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Kevin Darnell Bryant v. Seleaina Ann Thomas

June 1, 2012

KEVIN DARNELL BRYANT, PLAINTIFF,
v.
SELEAINA ANN THOMAS, ET AL.,
DEFENDANTS.



The opinion of the court was delivered by: Hon. Mitchell D. Dembin U.S. Magistrate Judge

ORDER GRANTING IN PART AND DENYING IN PART PLAINTIFF'S MOTION TO COMPEL [Doc. No. 70]

On April 9, 2012, Plaintiff in the above-entitled matter filed a Motion to Compel. (Doc. No. 70). On April 27, 2012, Defendants filed a Response in Opposition. (Doc. No. 74). In his Motion, Plaintiff contends that Defendants have refused to provide him with requested discovery, and that Defendants' objections to producing discovery are meritless. (Doc. No. 70). In their Response, Defendants contend that Plaintiff's Motion should be denied because it fails to state why Plaintiff is entitled to relief. (Doc. No. 74).

Background

In his First Amended Complaint, Plaintiff, a state prisoner, alleges that Defendant Thomas, a family nurse practitioner, was deliberately indifferent to his serious medical needs when she repeatedly refused to treat him after an injury. Plaintiff states that he fell from the top bunk of his cell three times, and then requested medical treatment. Plaintiff contends that Defendants repeatedly ignored his requests for treatment and deliberately hindered his recovery. Id. Specifically, Plaintiff contends that Defendant Thomas refused to honor his previously issued medical chrono, forced him to return a neck brace even though he still needed it, and failed to prescribe pain medication. (FAC at ¶7-30).

Legal Standard

The Federal Rules of Civil Procedure generally allow for broad discovery, authorizing parties to obtain discovery regarding "any non-privileged matter that is relevant to any party's claim or defense." Fed. R. Civ. P. 26(b)(1). Also, "[f]or good cause, the court may order discovery of any matter relevant to the subject matter involved in the action." Id. Relevant information for discovery purposes includes any information "reasonably calculated to lead to the discovery of admissible evidence," and need not be admissible at trial to be discoverable. Id. There is no requirement that the information sought directly relate to a particular issue in the case. Rather, relevance encompasses any matter that "bears on" or could reasonably lead to matter that could bear on, any issue that is or may be presented in the case. Oppenheimer Fund, Inc. v. Sanders, 437 U.S. 340, 354 (1978). District courts have broad discretion to determine relevancy for discovery purposes. See Hallett v. Morgan, 296 F.3d 732, 751 (9th Cir. 2002). Similarly, district courts have broad discretion to limit discovery where the discovery sought is "unreasonably cumulative or duplicative, or can be obtained from some other source that is more convenient, less burdensome, or less expensive." Fed. R. Civ. P. 26(b)(2)(C). Limits also should be imposed where the burden or expense outweighs the likely benefits.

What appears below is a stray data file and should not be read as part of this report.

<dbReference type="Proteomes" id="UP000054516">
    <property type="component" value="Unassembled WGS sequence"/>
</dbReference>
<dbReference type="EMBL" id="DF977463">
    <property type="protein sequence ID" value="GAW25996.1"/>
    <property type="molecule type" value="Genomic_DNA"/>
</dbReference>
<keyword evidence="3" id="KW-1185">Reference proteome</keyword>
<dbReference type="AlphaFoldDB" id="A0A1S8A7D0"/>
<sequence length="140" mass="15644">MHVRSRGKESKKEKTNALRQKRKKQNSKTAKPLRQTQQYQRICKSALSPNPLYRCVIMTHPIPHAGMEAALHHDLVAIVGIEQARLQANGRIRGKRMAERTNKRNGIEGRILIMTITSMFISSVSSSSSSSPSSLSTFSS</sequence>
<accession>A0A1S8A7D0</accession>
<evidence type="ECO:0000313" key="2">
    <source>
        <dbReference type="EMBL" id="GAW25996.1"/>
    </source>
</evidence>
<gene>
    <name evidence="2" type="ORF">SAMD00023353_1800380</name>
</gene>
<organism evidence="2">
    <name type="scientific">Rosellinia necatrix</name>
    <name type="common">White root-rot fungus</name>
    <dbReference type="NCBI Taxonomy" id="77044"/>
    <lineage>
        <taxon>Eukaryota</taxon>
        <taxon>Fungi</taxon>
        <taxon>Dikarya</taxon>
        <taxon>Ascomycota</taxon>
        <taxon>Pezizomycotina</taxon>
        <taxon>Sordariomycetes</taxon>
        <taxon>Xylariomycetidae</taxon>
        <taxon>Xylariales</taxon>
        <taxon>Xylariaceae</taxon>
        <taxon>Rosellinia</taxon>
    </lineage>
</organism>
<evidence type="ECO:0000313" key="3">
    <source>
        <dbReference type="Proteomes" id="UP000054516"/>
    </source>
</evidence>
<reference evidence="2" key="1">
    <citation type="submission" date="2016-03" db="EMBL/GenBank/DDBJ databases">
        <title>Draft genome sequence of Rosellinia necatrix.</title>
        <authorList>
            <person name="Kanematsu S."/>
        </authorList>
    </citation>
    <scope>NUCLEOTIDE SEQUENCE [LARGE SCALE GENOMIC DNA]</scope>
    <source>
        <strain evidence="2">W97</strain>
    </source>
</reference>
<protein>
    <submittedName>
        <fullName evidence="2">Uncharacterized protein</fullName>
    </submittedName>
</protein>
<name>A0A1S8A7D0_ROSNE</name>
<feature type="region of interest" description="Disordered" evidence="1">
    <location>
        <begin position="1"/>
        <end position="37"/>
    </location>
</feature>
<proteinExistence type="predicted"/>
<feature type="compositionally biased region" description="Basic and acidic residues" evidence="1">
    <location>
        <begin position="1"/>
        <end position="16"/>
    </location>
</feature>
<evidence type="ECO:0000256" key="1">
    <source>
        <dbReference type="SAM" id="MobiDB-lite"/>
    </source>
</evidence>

A party may request the production of any document within the scope of Rule 26(b). Fed. R. Civ. P. 34(a). "For each item or category, the response must either state that inspection and related activities will be permitted as requested or state an objection to the request, including the reasons." Id. at 34(b). The responding party is responsible for all items in "the responding party's possession, custody, or control." Id. at 34(a)(1). Actual possession, custody or control is not required. Rather, "[a] party may be ordered to produce a document in the possession of a non-party entity if that party has a legal right to obtain the document or has control over the entity who is in possession of the document. Soto v. City of Concord, 162 F.R.D. 603, 620 (N.D.Cal.1995).

A motion to compel is appropriate where a party fails to produce relevant, non-privileged documents requested pursuant to Rule 34. Fed. R. Civ. P. 37(a)(3). The party seeking the motion to compel discovery has the burden of informing the court why the defendant's objections are not justified or why the defendants' responses are deficient. Id.

Discussion

As an initial matter, Defendants contend that Plaintiff's Motion should be dismissed because Plaintiff has not stated with particularity the grounds upon which he is entitled to relief. Id. at 2. Defendants assert that Plaintiff fails to address Defendants' specific objections or give a reasonable explanation as to why the Court should compel responses to his request for the production of documents.

Plaintiff does make specific arguments with regard to his Requests for Production of Documents Nos. 14 and 15. As to these requests, Plaintiff addresses Defendants' objections, and explains why he believes he is entitled to the requested discovery. (Doc. No. 70 at 4).

As to the rest of Plaintiff's requests, however, the Court agrees with Defendants that Plaintiff has failed to state with specificity why he is entitled to discovery. Plaintiff's conclusory assertion that Defendants' objections are in bad faith are not grounds for granting his Motion. Fed. R. Civ. P. 37(a)(3). Nevertheless, out of abundance of caution the Court conducted an independent review of Plaintiff's requests and Defendants' responses and finds that Defendants' objections are proper, and that no additional discovery is warranted. Accordingly, Plaintiff's Motion is DENIED as to all requests for discovery other than his Requests for the Production of Documents Nos. 14 and 15.

As to Plaintiff's Requests for the Production of Documents Nos. 14 and 15, Plaintiff's Motion is GRANTED ...


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